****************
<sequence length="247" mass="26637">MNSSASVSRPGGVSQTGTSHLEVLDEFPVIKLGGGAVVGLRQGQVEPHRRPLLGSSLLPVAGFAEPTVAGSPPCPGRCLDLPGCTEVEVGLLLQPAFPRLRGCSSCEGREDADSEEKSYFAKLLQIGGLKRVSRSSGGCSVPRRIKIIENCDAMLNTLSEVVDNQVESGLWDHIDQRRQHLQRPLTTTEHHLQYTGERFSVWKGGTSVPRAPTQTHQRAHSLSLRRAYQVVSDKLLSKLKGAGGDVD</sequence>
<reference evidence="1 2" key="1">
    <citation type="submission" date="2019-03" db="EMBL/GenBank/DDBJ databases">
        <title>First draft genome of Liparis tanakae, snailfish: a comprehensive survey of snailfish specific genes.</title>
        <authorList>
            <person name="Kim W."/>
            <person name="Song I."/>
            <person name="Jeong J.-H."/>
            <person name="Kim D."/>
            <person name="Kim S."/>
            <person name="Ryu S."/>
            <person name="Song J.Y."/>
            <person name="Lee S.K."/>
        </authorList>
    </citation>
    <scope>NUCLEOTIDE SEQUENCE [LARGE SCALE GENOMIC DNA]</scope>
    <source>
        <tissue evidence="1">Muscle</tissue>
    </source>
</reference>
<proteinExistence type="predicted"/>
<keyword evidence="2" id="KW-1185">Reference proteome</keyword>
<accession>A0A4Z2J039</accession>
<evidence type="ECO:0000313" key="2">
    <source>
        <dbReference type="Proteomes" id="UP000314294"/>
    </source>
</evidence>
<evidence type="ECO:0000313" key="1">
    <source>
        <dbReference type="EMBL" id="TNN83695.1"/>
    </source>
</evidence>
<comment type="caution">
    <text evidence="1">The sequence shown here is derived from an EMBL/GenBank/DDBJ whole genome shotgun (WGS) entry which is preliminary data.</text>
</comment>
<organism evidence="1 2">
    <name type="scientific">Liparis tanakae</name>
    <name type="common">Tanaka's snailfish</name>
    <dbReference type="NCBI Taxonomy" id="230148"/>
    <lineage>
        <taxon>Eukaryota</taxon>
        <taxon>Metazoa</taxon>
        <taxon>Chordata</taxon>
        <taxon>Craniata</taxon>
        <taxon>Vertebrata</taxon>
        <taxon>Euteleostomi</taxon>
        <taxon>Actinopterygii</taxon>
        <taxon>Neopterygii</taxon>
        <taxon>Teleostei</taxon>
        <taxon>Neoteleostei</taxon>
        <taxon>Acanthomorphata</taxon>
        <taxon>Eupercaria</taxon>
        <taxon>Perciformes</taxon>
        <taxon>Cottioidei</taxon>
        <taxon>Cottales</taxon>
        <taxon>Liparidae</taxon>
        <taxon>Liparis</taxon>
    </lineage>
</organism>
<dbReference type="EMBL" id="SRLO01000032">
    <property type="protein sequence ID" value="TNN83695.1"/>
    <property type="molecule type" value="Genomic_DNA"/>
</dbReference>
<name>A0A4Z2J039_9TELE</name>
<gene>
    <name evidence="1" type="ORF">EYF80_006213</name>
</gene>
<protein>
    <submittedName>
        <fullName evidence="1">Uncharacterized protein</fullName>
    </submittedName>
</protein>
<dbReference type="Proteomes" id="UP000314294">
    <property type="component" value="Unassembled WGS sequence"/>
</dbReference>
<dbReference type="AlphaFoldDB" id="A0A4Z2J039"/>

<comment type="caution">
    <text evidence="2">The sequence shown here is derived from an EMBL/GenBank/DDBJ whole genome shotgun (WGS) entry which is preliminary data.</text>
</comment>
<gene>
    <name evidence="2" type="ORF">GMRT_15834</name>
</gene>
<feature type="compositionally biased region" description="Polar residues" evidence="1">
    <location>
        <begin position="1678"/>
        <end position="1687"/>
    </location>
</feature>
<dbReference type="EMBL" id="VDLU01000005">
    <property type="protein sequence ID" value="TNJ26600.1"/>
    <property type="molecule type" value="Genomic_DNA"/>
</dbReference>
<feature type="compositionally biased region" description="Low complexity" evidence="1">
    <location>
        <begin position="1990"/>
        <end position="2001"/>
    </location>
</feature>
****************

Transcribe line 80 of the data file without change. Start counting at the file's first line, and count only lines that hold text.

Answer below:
</comment>